Flynn didn't lose the starting quarterback job so much as Russell Wilson won it. "It's not my decision to make," Flynn said. "I'm proud of the way that I've played."
RENTON — Seattle’s quarterback will step into the national spotlight Monday.
It just won’t be the quarterback everyone expected when the NFL announced its schedule way back in April, placing the Seahawks vs. Packers in prime time in Week 3. It was a made-for-TV matchup between Matt Flynn and his former team and close friend Aaron Rodgers.
Sure enough, there’s plenty of excitement over Seattle’s starting quarterback — only that’s not Flynn, but rookie Russell Wilson. He was featured front and center on ESPN.com Wednesday, and he has a new Levi’s ad that will air during Monday’s game.
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Flynn is the other side to Seattle’s quarterback competition because he was vying for the opportunity Wilson earned. And while Flynn didn’t lose that starting job so much as Wilson won it, this must be more than a little disappointing for Flynn. On Thursday, he got to sit in his locker while half a dozen reporters tried to find a polite way to ask about the reality that he’s not the one starting against his former team.
“It’s not my decision to make,” Flynn said. “I’m proud of the way that I’ve played and I’ve picked everything up and how I’ve handled coming into a new situation. I can’t control anything. I’m just trying to make the team better and make myself better, and stay confident.”
Flynn was pleasant, he was polite and above all, he was professional. The NFL is a big-boy business, and there’s no Little League requirement that everyone gets to play at least a little.
You can disagree with coach Pete Carroll’s decision to start Wilson over Flynn, but you can’t dispute the coach’s right to make that decision. What Flynn was owed by Seattle was the money promised in a contract that will pay him a tidy $8 million this year alone.
But there’s a personal side to this business, too, and Flynn is a guy who spent four years waiting for his turn to start as a senior at LSU. Then, he served the past four years as Rodgers’ understudy before hitting the open market, looking for a spot to shine and deciding it would be Seattle.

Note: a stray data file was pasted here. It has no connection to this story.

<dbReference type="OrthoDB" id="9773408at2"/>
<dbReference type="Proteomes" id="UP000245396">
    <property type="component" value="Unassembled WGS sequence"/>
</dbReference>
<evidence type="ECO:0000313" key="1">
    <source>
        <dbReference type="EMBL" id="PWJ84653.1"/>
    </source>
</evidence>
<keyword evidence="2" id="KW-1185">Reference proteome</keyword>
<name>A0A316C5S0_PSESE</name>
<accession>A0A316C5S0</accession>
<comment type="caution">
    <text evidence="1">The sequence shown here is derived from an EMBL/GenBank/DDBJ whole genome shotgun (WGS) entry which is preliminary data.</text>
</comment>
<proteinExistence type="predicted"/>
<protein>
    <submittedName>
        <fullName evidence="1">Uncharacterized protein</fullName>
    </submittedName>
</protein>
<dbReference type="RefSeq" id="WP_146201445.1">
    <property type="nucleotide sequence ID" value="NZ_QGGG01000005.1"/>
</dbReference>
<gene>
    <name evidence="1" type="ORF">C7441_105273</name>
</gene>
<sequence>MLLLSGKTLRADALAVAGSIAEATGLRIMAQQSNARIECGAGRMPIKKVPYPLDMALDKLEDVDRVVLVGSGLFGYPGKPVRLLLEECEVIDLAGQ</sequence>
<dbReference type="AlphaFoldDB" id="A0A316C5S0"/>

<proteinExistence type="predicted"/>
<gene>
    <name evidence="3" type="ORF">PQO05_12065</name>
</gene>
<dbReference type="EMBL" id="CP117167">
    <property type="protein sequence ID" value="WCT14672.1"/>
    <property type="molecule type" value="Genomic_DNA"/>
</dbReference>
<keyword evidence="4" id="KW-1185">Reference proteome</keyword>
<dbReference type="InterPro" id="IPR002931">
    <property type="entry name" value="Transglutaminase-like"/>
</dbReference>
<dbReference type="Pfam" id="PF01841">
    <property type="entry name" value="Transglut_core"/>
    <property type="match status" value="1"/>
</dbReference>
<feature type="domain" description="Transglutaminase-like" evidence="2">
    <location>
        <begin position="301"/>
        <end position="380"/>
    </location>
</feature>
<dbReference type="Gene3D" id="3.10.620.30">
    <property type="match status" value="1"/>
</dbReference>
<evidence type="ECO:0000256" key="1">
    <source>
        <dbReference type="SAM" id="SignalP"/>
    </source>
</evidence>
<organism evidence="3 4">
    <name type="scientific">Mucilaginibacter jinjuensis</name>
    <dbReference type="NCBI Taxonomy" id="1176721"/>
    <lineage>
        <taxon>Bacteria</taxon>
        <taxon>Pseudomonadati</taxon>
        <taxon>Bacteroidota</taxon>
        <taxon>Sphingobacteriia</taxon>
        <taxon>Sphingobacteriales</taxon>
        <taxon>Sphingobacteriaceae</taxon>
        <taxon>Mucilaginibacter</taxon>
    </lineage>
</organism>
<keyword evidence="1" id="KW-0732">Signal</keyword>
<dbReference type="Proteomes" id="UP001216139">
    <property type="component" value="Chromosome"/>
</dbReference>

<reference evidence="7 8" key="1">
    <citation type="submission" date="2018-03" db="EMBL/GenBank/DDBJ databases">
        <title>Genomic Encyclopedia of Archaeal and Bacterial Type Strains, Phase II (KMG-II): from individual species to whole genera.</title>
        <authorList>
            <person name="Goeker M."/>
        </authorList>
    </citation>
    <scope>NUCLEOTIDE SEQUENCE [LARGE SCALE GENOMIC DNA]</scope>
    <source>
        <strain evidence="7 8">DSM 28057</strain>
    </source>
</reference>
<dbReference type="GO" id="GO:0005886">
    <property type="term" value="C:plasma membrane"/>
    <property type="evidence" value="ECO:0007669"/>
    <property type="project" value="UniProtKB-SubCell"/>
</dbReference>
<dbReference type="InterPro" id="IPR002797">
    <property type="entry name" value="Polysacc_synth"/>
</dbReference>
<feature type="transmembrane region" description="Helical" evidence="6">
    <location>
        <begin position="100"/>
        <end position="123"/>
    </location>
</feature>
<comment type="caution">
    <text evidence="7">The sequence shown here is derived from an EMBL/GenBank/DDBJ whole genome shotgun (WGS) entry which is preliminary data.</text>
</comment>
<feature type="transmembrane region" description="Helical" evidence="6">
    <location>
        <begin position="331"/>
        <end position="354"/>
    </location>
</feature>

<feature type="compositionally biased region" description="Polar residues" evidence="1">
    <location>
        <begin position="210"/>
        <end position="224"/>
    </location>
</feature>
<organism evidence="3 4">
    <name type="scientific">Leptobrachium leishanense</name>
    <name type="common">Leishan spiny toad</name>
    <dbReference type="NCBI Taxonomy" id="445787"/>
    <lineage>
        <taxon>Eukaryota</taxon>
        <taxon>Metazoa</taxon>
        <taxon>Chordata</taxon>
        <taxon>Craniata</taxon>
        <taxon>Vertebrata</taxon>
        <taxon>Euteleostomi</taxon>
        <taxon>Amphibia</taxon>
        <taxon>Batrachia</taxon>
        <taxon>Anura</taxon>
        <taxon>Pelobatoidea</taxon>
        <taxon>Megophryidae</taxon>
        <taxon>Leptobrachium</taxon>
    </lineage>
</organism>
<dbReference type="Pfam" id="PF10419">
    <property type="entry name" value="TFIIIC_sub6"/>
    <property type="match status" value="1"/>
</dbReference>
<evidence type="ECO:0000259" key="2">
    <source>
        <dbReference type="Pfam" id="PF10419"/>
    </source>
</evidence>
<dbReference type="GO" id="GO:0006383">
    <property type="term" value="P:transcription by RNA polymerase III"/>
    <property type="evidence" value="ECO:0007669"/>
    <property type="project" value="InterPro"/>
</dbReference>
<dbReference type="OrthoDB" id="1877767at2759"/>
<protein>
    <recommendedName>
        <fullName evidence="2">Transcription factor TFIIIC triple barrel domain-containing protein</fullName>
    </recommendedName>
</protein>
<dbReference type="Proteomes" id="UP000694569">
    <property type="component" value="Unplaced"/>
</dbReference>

Packers coach Mike McCarthy is good friends with John Schneider, Seattle’s general manager, and provided a glowing report. Flynn doesn’t have the strongest arm in the league, and he’s not the fastest man under center. It his gutsiness and ability to rise to the occasion that sets him apart. McCarthy compared Flynn’s gutsiness to Rich Gannon, whom McCarthy coached in Kansas City.
When the schedule was announced in April, McCarthy thought he’d see his former player under center in Seattle.
“I definitely felt from my experience with Matt that we’d be playing against him come Week 3,” McCarthy said. “There’s no question about that.”
So what happened?
Well, Wilson happened. That and a sore arm at the most inopportune time for Flynn, who was considered the most likely opening-day starter through the first two exhibition games.
Then Wilson got hot against Kansas City, a game Flynn couldn’t play in, and the Seahawks decided to put the rookie under center, leaving Flynn as the backup. Again.
“Initially, it was a shock to him,” offensive coordinator Darrell Bevell said. “He took it like any quarterback you hope would take it. He wasn’t happy about it. It wasn’t how he had expected it to go or saw it in his mind.
“Once he moved on from that, he has been great for Russ.”
Flynn hasn’t given up on that opportunity. It’s just that he’s still waiting to get that chance.
“I’m always preparing like I’ve got to be ready to go,” Flynn said. “That’s how my mentality is. I’m ready to go whenever I need to go. That’s how I’m always going to look at it.
“I still have confidence.”
This week, that means Flynn will try to prepare Seattle’s defense for the Packers by running Green Bay’s offense in practice, doing his best impersonation of Rodgers, his close friend. They still talk frequently, and while Flynn won’t be the one starting against his former team on Monday, the story is a long way from being over.
“It hasn’t gone the way he would have wanted so far,” Rodgers said. “But he’s a competitor, and hopefully he’s going to get an opportunity at some point, either there or somewhere else.”
Danny O’Neil: 206-464-2364 or email@example.com.
On Twitter @dannyoneil